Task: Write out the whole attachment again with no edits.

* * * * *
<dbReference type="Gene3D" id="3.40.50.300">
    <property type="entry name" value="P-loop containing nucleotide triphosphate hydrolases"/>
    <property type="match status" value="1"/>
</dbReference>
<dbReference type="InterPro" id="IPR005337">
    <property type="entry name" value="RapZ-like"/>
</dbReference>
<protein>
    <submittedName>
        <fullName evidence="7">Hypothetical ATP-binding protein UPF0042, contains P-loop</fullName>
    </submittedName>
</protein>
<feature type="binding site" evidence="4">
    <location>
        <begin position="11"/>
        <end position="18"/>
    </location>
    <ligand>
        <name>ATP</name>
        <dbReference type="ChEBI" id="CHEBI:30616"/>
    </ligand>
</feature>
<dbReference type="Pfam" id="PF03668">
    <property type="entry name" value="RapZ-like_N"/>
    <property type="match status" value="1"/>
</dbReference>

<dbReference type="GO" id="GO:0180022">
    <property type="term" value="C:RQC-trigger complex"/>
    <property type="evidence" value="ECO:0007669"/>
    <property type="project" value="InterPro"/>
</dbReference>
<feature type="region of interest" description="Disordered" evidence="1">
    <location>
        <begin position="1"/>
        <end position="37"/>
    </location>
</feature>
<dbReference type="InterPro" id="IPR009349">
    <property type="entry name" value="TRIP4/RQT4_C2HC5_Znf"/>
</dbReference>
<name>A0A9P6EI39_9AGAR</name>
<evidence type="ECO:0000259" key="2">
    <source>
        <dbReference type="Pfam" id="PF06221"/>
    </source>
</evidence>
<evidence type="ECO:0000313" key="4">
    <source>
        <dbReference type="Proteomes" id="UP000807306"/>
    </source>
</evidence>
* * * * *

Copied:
<dbReference type="Gene3D" id="3.40.50.300">
    <property type="entry name" value="P-loop containing nucleotide triphosphate hydrolases"/>
    <property type="match status" value="1"/>
</dbReference>
<dbReference type="InterPro" id="IPR005337">
    <property type="entry name" value="RapZ-like"/>
</dbReference>
<protein>
    <submittedName>
        <fullName evidence="7">Hypothetical ATP-binding protein UPF0042, contains P-loop</fullName>
    </submittedName>
</protein>
<feature type="binding site" evidence="4">
    <location>
        <begin position="11"/>
        <end position="18"/>
    </location>
    <ligand>
        <name>ATP</name>
        <dbReference type="ChEBI" id="CHEBI:30616"/>
    </ligand>
</feature>
<dbReference type="Pfam" id="PF03668">
    <property type="entry name" value="RapZ-like_N"/>
    <property type="match status" value="1"/>
</dbReference>

<dbReference type="GO" id="GO:0180022">
    <property type="term" value="C:RQC-trigger complex"/>
    <property type="evidence" value="ECO:0007669"/>
    <property type="project" value="InterPro"/>
</dbReference>
<feature type="region of interest" description="Disordered" evidence="1">
    <location>
        <begin position="1"/>
        <end position="37"/>
    </location>
</feature>
<dbReference type="InterPro" id="IPR009349">
    <property type="entry name" value="TRIP4/RQT4_C2HC5_Znf"/>
</dbReference>
<name>A0A9P6EI39_9AGAR</name>
<evidence type="ECO:0000259" key="2">
    <source>
        <dbReference type="Pfam" id="PF06221"/>
    </source>
</evidence>
<evidence type="ECO:0000313" key="4">
    <source>
        <dbReference type="Proteomes" id="UP000807306"/>
    </source>
</evidence>